How to prevent being blocked when I use VPN?

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  • #1
yungman
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I use Norton protection. They offer VPN. I try to use it. But I was blocked by a site after I use the VPN. I had to turn VPN off to get to the site.

Why? and what can I do to resolve this and still use VPN?

Thanks
 
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  • #2
the vpn changes your tcpip address to one of a large list of addresses that they own. if the site has blocked that new address then you get blocked.
 
  • #3
yungman said:
Why? and what can I do to resolve this and still use VPN?
Because many spammers, hackers and other people with malicious intent use VPNs.

Or to look at it another way: "I wore a balaclava when I walked into a bank. They refused to serve me. I had to take the balaclava off before they served me. Why? And what can I do to get served while wearing a balaclava?"
 
  • #4
So this is common?:frown:
 
  • #5
pbuk said:
I wore a balaclava when I walked into a bank.
The pastry?
 
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  • #6
You mean a biali?
 
  • #7
yungman said:
So this is common?:frown:
Yes, it is not uncommon.

Some organizations are vigilant about this and will attempt to make contact and report the IP addresses associated with malicious activity back to the owners of the address space (e.g. via email to abuse@ownerorg.com). As the registered POC for a class B netblock, I would receive those emails from time to time. My hat is off to the folks generating those notices. Generally speaking, they provided source IPs, time stamps, log files and a general characterization of the attacks.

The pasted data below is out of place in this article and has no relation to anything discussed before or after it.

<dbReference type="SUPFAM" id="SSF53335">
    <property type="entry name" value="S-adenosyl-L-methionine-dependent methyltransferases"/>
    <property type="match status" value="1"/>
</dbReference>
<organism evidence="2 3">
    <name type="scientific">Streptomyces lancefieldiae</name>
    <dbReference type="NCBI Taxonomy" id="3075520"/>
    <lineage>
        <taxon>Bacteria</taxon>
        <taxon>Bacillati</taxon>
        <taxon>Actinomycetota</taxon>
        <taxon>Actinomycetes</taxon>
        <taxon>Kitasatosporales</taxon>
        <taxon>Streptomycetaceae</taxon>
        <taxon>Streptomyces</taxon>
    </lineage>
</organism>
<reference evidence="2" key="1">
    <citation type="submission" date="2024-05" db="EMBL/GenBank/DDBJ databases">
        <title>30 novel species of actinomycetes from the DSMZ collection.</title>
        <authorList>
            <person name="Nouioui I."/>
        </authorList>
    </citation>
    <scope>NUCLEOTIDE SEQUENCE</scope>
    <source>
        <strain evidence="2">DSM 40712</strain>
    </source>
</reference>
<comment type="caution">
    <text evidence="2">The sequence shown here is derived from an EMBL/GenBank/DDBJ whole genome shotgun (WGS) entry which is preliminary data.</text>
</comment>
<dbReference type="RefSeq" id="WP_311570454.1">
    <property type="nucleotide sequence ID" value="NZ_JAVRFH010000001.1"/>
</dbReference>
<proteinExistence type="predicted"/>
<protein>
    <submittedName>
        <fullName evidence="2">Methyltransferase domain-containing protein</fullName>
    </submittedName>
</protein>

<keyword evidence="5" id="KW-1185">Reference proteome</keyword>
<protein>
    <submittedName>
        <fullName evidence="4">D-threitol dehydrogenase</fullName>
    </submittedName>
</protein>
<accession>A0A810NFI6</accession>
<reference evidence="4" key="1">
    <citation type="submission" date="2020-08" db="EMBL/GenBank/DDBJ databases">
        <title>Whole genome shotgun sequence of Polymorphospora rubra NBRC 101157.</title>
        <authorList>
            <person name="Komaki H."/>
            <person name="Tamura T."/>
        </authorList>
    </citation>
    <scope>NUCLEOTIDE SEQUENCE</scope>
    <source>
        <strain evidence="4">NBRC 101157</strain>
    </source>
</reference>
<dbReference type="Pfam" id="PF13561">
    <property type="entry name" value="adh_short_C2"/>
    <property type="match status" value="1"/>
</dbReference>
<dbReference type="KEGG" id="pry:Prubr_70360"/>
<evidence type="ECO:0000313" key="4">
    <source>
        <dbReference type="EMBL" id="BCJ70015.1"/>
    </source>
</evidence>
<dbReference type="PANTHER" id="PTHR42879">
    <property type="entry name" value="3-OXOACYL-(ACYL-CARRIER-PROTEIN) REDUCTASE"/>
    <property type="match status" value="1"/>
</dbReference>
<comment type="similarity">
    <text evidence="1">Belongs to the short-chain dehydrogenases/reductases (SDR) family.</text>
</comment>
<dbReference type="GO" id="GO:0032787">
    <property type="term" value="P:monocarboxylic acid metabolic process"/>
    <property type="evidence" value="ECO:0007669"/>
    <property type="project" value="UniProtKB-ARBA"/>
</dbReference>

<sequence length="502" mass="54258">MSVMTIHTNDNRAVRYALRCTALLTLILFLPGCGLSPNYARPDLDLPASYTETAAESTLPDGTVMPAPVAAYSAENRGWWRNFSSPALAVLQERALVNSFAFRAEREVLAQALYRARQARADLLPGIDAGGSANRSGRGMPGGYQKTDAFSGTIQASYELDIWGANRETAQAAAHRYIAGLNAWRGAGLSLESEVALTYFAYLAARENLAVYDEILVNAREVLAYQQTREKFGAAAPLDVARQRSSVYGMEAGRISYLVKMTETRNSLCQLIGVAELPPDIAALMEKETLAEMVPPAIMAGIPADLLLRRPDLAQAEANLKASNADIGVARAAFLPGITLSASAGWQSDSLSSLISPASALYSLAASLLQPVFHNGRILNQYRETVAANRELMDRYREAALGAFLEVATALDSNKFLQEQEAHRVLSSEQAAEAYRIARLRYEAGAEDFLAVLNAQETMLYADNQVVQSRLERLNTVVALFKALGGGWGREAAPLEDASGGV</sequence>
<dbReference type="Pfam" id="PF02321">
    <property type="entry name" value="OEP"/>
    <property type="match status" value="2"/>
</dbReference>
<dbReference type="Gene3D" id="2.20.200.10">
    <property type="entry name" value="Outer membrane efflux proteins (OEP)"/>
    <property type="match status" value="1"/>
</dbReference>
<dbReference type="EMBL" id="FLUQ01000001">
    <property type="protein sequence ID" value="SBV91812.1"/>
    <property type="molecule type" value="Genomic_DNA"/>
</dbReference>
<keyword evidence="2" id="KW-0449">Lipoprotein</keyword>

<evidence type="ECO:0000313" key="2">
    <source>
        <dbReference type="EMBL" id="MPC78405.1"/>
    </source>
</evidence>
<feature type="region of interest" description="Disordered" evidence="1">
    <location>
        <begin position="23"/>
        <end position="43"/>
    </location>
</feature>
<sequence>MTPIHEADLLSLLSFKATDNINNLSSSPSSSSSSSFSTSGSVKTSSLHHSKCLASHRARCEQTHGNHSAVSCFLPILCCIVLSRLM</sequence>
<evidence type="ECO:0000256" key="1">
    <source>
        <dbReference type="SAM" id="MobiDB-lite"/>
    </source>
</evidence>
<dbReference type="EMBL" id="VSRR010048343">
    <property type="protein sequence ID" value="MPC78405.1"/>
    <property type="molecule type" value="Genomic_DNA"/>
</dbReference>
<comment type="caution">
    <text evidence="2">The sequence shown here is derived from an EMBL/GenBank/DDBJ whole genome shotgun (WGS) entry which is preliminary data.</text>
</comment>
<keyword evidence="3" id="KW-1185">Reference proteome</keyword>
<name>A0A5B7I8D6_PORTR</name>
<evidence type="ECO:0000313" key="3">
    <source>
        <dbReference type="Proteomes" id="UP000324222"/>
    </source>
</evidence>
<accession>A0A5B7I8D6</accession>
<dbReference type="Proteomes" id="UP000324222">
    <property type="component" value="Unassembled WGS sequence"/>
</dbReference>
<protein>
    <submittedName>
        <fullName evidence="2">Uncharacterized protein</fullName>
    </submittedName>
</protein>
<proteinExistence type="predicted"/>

Other organizations will simply chuck the IP address (or the owner ASN) on some flavor of IP blacklist and consider the job done. My organization fell into that camp. We had a good number of blacklisted ASNs along with a few blacklisted IP ranges. From time to time, I would need to update whitelists to make exceptions within blacklisted ranges. [Customers get upset when they cannot visit our web sites or send us email].

[An ASN (Autonomous System Number) is a number associated with an organization that connects to the BGP routing backbone for the public Internet. As an ordinary customer of an ISP, you would not have an assigned ASN. Your ISP would probably have an ASN. Your VPN provider would have a different ASN.]

I was on the routing and switching side of things. Our primary goal was to blacklist IP ranges from which huge attack volumes were emanating. The security guys had trouble keeping their firewalls up under the resulting load. So we took care of the bulk of the attack volume for them. We used blackhole routes and an RPF check -- that sort of thing is easy for a router but hard for a firewall.

As I said, I wore a routing hat. Our security guys certainly had the ability to subscribe to an IP block service. But since I was not directly involved, I have no good idea about how widely deployed such services are. For instance, the Imperva WAF (Web Access Filter) documents their capability. We ran a WAF, among other components, but I do not think we subscribed to an IP block list.